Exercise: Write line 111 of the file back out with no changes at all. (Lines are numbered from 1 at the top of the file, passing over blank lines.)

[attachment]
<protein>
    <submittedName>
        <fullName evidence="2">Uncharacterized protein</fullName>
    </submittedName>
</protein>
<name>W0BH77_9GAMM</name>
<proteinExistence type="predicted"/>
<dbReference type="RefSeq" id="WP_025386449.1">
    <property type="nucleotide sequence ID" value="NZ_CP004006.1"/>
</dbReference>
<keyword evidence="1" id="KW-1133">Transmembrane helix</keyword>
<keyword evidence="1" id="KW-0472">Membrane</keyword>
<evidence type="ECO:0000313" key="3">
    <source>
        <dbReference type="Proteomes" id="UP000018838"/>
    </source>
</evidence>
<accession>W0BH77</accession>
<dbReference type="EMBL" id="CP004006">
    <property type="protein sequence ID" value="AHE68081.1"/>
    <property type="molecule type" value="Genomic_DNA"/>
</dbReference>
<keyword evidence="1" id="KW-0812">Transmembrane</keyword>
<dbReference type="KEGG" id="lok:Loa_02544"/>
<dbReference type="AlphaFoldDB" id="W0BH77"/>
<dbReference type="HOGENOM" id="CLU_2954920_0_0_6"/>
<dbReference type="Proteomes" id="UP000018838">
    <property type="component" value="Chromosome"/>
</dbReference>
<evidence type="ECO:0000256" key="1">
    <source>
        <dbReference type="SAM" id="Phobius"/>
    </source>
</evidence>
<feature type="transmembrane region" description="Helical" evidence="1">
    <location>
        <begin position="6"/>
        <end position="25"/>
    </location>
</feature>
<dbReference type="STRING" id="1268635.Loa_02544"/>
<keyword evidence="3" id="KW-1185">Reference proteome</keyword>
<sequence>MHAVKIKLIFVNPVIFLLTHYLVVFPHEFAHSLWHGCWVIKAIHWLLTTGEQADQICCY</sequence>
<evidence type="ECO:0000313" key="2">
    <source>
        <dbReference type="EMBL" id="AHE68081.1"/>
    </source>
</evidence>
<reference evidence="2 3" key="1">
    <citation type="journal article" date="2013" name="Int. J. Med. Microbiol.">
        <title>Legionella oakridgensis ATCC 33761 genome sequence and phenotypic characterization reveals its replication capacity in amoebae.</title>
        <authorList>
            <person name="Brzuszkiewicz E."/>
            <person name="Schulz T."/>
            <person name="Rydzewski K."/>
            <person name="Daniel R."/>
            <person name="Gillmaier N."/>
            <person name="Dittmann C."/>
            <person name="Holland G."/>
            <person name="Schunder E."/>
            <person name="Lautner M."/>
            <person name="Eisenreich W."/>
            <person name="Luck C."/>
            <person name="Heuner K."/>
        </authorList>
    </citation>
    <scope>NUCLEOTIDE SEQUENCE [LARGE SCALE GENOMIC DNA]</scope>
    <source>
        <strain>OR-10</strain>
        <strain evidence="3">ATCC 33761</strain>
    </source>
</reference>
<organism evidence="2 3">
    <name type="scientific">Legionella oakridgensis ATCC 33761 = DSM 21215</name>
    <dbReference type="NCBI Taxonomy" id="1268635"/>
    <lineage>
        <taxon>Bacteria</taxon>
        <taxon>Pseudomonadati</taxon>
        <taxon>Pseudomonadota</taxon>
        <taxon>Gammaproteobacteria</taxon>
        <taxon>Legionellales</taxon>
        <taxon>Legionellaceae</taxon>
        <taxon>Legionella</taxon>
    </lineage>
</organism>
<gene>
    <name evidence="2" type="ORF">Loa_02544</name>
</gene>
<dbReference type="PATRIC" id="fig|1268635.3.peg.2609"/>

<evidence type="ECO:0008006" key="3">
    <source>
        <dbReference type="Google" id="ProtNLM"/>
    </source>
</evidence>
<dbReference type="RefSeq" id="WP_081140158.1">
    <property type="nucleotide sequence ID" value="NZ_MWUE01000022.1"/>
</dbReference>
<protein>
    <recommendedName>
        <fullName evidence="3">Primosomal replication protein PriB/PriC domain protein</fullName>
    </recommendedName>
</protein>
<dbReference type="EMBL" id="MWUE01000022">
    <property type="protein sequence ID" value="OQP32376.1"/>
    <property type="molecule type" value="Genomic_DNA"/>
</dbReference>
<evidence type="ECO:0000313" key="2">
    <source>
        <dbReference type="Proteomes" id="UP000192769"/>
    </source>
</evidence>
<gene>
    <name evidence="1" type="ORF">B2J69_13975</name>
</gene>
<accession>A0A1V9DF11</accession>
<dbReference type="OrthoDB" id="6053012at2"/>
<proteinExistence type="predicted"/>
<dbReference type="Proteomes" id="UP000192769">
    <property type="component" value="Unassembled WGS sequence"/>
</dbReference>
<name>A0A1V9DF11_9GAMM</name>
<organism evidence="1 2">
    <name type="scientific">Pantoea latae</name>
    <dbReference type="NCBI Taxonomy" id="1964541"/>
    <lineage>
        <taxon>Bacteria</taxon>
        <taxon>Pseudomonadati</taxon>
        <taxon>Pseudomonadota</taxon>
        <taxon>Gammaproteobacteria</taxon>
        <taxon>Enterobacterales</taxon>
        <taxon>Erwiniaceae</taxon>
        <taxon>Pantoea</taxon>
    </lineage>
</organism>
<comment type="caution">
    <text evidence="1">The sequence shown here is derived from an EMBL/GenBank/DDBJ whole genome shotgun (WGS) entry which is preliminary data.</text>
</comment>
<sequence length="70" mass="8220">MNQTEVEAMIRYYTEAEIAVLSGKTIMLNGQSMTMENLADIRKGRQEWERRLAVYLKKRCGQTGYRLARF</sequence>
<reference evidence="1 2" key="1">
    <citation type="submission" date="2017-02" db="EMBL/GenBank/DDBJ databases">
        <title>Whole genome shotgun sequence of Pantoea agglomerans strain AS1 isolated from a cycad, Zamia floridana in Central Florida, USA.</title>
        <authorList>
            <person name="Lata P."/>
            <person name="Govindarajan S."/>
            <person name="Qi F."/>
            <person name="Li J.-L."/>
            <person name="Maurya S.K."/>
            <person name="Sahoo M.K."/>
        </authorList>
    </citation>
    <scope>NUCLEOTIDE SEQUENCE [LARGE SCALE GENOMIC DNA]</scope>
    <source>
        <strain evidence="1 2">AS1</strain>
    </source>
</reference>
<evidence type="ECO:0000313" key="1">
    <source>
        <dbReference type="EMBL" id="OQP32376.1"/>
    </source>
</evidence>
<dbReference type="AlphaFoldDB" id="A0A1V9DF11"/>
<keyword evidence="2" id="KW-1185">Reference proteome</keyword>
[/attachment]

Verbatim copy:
</evidence>